One of your greatest assets is one that’s often overlooked. I’m talking about your personnel. Not just their training or professional experience but something even more intricate – their emotional tone.
Every person is in a particular “emotional state” or tone at any given time. Although they may change tones for short periods, people are chronically at a specific level. Like a musical scale, these emotional tones can be high or low – with each emotional tone having an inherent set of predictable and observable personality characteristics.
At the higher or more upbeat tones like enthusiasm or cheerfulness, people are more honest, communicate better, produce more and take a more positive view of life and are therefore an asset. This is what we are hoping. A blessing in any office. As a staff member descends the scale, they become more unproductive, negative and dishonest and are a liability.
The overall tone level of your business is determined by the combined tones of your individual employees. Furthermore, their tones can be raised or lowered temporarily by what’s occurring around them and even by the emotional level of the people communicating to them. To see this in action, let’s look at how the tone of a manager can affect the productivity and emotions of his staff.
Imagine an executive who needs his employees to make an important sales target by the end of the week. On the last day, they still have a ways to go and he tells his manager it’s vital to finish before closing time.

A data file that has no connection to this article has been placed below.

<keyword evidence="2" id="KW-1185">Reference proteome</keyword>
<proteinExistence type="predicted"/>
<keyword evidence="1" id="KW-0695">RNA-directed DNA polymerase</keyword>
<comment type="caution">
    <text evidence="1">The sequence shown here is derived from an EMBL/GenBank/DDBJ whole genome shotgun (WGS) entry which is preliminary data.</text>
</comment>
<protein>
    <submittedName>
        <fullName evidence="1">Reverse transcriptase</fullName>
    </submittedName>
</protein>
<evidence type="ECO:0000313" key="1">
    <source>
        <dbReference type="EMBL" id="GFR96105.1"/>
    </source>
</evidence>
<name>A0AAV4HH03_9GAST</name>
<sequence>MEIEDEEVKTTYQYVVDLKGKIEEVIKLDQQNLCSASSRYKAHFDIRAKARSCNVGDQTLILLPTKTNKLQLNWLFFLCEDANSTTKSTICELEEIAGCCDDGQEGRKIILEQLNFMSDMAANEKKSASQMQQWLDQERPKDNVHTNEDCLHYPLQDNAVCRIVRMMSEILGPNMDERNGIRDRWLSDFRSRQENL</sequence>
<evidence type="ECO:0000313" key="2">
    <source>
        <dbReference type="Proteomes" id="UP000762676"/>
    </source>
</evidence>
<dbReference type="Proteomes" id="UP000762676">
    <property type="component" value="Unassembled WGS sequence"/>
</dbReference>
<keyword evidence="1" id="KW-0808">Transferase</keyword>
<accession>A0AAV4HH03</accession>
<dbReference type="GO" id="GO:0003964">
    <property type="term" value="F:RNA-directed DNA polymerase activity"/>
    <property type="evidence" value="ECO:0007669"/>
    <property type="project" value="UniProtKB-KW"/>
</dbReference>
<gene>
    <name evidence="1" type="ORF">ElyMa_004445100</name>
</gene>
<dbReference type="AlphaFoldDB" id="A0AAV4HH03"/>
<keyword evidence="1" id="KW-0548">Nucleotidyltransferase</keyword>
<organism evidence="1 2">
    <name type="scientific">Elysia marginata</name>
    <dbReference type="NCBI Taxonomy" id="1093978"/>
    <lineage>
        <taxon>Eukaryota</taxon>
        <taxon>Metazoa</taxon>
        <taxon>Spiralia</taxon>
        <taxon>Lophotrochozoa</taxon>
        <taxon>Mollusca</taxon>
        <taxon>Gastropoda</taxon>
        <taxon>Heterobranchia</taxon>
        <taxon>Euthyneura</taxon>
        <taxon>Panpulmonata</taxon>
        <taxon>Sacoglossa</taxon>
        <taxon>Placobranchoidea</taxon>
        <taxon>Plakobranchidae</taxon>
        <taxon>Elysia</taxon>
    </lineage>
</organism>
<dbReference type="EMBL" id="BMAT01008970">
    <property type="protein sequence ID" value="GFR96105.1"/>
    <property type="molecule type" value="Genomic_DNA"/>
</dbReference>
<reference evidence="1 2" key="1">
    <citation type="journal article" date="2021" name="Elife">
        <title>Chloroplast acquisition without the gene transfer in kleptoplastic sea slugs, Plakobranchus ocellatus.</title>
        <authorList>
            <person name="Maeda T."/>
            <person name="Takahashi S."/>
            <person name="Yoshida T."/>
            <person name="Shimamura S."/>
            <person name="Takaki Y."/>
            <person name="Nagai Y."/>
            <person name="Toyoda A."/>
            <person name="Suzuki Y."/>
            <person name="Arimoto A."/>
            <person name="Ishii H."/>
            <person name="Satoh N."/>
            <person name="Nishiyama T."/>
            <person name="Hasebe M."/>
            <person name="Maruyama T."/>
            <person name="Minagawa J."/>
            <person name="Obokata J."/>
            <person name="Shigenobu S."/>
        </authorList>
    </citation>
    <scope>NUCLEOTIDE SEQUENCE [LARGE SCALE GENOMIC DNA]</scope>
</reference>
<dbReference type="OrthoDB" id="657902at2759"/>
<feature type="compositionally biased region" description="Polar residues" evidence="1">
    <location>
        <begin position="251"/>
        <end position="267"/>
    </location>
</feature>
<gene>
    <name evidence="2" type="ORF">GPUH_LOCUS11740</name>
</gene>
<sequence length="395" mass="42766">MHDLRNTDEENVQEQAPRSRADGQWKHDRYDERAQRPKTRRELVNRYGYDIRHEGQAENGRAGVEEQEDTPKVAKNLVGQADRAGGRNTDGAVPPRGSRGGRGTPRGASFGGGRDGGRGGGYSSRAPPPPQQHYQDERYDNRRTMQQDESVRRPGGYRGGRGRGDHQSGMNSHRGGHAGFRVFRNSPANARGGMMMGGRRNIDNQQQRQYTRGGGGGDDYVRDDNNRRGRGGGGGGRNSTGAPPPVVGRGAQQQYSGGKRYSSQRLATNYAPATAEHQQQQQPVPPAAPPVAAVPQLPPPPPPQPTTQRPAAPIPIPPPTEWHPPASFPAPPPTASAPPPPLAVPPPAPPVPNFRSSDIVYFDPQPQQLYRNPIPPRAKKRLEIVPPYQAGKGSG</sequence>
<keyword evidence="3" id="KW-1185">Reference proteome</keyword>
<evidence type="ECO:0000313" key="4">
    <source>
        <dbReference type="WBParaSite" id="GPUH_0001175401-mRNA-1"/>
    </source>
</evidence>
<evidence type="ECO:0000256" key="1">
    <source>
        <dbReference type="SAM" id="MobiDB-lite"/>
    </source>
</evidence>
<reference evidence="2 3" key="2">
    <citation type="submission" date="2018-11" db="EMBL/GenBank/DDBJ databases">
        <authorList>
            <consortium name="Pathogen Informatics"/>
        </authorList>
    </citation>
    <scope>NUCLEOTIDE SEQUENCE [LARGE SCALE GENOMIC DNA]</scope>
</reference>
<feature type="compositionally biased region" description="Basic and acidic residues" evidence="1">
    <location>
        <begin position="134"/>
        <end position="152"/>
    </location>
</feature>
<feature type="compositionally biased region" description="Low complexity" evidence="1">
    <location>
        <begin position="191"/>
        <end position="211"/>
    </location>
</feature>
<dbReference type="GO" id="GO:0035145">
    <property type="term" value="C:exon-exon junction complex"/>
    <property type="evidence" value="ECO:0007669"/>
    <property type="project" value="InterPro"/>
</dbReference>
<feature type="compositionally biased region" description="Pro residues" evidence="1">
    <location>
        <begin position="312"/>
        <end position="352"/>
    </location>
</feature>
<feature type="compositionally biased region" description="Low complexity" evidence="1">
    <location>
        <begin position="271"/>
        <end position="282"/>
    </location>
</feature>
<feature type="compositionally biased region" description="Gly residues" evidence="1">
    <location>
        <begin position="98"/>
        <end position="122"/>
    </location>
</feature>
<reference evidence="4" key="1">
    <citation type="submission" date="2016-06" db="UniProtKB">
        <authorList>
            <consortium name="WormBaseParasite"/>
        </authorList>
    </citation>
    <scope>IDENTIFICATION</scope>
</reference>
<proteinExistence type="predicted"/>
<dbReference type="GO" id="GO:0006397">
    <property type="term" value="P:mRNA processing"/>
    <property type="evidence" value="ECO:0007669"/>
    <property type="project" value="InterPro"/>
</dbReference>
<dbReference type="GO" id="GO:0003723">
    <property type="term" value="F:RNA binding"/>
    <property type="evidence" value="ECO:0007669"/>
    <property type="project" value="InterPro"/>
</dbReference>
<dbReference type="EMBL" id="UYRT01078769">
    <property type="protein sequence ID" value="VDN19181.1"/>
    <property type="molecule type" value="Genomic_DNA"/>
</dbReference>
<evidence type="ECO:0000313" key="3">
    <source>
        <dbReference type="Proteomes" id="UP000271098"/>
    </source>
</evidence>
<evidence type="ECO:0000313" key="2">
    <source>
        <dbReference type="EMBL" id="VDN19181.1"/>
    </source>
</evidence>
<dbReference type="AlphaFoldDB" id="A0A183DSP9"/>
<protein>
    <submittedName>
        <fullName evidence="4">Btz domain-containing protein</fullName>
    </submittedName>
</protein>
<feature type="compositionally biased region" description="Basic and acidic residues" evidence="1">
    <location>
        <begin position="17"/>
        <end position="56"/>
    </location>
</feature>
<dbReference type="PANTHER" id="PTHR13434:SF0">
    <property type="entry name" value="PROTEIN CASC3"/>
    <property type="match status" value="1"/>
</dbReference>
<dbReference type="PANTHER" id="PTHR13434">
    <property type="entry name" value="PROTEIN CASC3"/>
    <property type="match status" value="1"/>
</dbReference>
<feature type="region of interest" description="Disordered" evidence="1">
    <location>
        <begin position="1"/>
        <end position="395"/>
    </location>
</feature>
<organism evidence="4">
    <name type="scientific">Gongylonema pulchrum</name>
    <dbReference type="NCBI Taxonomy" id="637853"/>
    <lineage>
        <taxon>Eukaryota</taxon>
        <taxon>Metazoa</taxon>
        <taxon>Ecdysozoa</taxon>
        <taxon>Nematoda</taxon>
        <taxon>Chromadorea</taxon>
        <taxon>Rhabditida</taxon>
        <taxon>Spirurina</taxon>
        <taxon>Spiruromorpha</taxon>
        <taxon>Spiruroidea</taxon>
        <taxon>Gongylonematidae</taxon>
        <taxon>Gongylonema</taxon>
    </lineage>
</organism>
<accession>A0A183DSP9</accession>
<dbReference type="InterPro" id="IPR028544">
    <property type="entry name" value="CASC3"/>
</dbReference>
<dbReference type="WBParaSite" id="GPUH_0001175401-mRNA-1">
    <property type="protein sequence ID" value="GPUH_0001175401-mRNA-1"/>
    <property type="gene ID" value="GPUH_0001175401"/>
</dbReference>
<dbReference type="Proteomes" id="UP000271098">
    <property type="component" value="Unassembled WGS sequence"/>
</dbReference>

An enthusiastic supervisor would most likely see this as a challenge and devise a solution. He’d treat his staff as team members and they would work together to make it. Given a realistic target, they would probably be successful.
On the other hand, if the manager were a chronically angry person, his operating basis might be to browbeat the staff into making the quota. When the executive walks into the office, he shouldn’t be surprised to be greeted by resentful silence and very little production.
Of course your best route to success is hiring people who are emotionally high toned in the first place. But that is a topic we’ll cover in a later newsletter. For right now, let’s say you take a look around your business and you have some employees who are in the lower emotional tones. How can you turn these employees into better assets for your business? How can an executive or manager improve his communication lines to his staff?
Here is a simple exercise you can do: Go around your organization and inspect areas. Sincerely show an interest in each of your employee’s work. This exercise could include talking to some customers or clients if possible and being interested in them as well. I’d like to hear about the results of your inspections. Feel free to contact me.
CEO and Founder
International Executive Technology
Note: The Tone Scale is so important that we produced a DVD – Emotions in the Workplace – to help executives learn to recognize the tones and how to use the Emotional Tone Scale. The film provides a fast and practical introduction that can increase your success and make your office a less stressful, happier and more productive place to work. For more information click here.